Decided: July 20, 1984.
SAMUEL RAVEN, ARTHUR ROSENFIELD, MORRIS SCHMELL AND S.A.M., INC., A NEW JERSEY CORPORATION, PLAINTIFFS-RESPONDENTS,
A. KLEIN & CO., INC., DEFENDANT-APPELLANT
On appeal from Superior Court of New Jersey, Chancery Division, Essex County.
King, Dreier and Bilder. The opinion of the court was delivered by Dreier, J.A.D.
[195 NJSuper Page 213]
Defendant has appealed from a Chancery Division judgment limiting the enforcement of restrictive covenants in plaintiffs Raven's and Schmell's employment agreements. These agreements provided trade secret protection "during or after the course of employment," and provided further for noncompetition with defendant "for a period of ten years." Plaintiffs have cross-appealed, contending that even the limited enforcement of the agreement was unwarranted under the facts of this case and, as to plaintiff Rosenfield, whose employment with defendant terminated in 1974, there should be no enforcement since the only agreements he had signed have long since expired.
The trial judge found that the choice of law provisions in the contracts presented no problems since there was "no significant difference between the law of New York and the law of New Jersey." We concur with that analysis. See Solari Industries, Inc. v. Malady, 55 N.J. 571, 585 (1970) and A.H. Emery Co. v. Marcan Products Corp., 268 F. Supp. 289, 299 (S.D.N.Y.1967), aff'd, 389 F.2d 11 (2nd Cir.1968), cert. den. 393 U.S. 835, 89 S. Ct. 109, 21 L. Ed. 2d 106 (1968). Under the law in both states restrictive covenants will be enforced to the extent that they are reasonable as to time, area and scope of activity, necessary to protect a legitimate interest of the employer, not unduly burdensome upon the employee, and not injurious to the public interest. Solari, 55 N.J. at 585, Gelder Medical Group v. Webber, 41 N.Y. 2d 680, 394 N.Y.S. 2d 867, 870, 363 N.E. 2d 573, 576 (1977).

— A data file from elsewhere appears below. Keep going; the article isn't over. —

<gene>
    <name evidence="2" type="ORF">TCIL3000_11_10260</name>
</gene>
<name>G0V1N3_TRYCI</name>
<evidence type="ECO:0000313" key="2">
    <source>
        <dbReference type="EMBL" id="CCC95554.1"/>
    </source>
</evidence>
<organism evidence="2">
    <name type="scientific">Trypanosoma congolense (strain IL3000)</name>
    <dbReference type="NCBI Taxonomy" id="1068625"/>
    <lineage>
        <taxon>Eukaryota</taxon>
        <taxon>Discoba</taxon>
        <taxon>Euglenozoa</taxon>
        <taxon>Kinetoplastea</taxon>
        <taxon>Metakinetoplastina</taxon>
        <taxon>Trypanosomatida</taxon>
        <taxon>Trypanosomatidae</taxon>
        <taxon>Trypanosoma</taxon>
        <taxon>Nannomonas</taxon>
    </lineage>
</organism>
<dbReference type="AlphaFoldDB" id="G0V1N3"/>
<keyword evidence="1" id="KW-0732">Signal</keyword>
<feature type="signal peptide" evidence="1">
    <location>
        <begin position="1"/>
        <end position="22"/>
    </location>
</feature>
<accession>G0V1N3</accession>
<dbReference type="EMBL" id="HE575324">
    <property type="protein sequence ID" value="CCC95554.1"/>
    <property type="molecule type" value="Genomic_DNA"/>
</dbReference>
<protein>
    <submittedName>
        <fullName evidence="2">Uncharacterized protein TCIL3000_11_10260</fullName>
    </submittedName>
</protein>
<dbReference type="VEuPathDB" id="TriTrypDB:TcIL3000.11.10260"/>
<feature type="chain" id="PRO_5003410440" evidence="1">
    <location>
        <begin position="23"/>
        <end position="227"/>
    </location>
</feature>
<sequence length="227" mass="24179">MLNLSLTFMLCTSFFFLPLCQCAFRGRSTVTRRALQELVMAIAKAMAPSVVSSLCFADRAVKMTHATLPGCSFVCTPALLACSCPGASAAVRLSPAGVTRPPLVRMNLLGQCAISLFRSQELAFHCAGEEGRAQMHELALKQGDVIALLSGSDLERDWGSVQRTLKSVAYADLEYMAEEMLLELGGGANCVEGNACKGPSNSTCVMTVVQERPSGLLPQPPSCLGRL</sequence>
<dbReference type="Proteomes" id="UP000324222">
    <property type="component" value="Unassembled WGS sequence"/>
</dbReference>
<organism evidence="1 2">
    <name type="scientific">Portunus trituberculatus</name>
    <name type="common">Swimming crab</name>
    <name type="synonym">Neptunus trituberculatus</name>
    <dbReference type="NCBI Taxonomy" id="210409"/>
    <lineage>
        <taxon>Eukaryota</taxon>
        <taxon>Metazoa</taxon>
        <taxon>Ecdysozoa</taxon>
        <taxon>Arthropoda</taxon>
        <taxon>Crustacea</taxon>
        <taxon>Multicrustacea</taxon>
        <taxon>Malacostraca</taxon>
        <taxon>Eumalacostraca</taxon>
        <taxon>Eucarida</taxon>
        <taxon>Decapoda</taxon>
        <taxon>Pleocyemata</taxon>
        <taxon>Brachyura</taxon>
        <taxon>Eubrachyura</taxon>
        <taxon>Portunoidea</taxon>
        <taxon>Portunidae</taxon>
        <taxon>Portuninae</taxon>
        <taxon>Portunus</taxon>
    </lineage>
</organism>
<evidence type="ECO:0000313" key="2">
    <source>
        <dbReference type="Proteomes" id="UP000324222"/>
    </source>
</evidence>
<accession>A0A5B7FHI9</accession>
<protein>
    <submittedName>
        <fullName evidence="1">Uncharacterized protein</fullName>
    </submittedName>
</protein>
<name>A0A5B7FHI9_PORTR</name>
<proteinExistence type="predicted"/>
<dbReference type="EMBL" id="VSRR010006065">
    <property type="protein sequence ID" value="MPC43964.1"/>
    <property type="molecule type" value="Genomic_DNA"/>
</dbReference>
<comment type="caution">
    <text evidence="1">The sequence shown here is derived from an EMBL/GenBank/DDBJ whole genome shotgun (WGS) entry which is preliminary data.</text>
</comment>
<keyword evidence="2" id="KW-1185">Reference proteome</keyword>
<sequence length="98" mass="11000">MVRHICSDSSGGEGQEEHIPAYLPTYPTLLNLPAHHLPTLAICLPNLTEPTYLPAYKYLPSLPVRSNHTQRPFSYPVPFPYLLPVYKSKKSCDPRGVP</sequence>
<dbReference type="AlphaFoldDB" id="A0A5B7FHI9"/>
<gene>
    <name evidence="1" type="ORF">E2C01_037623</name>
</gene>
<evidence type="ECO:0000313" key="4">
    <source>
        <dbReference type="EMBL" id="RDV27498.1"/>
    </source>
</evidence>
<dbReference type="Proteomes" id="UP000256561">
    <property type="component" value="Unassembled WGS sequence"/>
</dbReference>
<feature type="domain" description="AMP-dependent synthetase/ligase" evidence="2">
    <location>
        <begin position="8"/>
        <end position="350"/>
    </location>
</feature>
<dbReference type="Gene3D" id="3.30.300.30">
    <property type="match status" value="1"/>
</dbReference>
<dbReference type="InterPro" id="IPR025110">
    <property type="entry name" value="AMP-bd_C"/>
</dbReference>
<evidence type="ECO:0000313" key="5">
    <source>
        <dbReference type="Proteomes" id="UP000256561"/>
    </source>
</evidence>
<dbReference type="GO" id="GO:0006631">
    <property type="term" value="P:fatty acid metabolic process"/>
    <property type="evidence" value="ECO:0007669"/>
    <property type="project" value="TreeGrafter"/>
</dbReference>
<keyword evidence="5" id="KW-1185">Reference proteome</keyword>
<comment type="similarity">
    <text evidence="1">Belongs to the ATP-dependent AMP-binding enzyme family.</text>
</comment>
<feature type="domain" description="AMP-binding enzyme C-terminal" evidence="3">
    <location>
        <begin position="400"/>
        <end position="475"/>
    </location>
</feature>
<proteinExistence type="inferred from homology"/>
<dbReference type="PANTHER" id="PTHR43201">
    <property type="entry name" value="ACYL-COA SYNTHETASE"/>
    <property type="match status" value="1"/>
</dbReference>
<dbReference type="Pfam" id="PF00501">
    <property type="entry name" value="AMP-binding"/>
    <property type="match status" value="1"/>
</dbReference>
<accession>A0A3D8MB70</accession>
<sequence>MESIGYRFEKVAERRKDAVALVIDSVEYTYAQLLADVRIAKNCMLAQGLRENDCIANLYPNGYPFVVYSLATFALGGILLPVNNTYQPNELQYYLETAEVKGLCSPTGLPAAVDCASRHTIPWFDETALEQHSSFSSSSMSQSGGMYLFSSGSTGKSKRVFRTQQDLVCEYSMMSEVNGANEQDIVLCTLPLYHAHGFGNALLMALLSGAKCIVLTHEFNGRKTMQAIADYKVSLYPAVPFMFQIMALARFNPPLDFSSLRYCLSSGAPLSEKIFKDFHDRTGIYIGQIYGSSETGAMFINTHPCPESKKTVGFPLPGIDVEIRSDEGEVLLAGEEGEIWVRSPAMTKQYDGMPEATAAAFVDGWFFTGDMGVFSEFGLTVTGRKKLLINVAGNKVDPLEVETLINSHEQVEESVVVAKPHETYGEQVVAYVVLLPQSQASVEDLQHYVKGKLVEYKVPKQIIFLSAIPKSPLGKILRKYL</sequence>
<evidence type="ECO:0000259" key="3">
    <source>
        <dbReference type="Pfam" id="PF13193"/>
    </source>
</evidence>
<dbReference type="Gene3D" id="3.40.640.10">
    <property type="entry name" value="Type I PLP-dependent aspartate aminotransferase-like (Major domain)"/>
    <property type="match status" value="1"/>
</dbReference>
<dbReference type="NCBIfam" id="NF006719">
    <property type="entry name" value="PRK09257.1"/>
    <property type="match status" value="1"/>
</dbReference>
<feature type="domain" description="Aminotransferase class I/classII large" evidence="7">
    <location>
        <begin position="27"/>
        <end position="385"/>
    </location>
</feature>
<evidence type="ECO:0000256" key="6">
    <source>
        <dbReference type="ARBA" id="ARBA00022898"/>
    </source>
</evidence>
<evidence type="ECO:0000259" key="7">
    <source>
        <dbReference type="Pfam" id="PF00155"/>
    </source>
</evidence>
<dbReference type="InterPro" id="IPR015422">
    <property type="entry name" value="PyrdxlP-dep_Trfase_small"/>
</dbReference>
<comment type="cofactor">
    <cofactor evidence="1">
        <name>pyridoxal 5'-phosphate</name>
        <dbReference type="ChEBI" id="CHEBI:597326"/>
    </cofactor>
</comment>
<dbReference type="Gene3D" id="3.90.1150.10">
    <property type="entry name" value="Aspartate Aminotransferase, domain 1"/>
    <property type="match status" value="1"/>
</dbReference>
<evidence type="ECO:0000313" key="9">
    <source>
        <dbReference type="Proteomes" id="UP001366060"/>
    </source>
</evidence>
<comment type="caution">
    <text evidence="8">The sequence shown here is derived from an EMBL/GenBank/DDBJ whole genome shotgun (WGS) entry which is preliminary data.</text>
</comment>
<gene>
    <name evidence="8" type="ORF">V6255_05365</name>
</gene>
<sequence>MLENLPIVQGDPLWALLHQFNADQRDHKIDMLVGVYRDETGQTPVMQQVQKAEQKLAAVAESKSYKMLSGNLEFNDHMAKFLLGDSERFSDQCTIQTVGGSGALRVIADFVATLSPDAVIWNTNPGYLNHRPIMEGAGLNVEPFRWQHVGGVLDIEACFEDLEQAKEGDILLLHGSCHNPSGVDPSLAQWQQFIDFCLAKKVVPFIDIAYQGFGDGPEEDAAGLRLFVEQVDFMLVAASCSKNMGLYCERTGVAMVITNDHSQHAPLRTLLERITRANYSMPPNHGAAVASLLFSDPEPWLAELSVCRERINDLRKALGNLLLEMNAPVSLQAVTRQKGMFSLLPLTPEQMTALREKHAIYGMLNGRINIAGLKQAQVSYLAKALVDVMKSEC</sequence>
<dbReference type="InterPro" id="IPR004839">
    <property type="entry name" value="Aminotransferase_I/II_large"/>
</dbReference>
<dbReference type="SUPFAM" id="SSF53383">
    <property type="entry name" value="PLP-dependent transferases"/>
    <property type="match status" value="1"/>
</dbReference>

Our analysis of this case must start with the premise that defendant is not entitled to enforce a restrictive covenant principally directed at lessening competition. N.J.S.A. 56:9-4; Whitmyer Bros., Inc. v. Doyle, 58 N.J. 25, 33-36 (1971). Rather, the covenant must be directed at protecting the employer's legitimate interests, here urged to be its trade secrets. No other use is evident from defendant's argument. Such trade secrets or confidential information cannot merely be the facility,
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skill or experience learned or developed during an employee's tenure with an employer. Whitmyer Bros., Inc. v. Doyle, 58 N.J. at 25, 37. This standard was correctly employed by the trial judge when he determined that the sole interest of the employer that needed protection was its trade secrets, and that defendant needed protection for a period far less than the 10 years set forth in the employment agreements.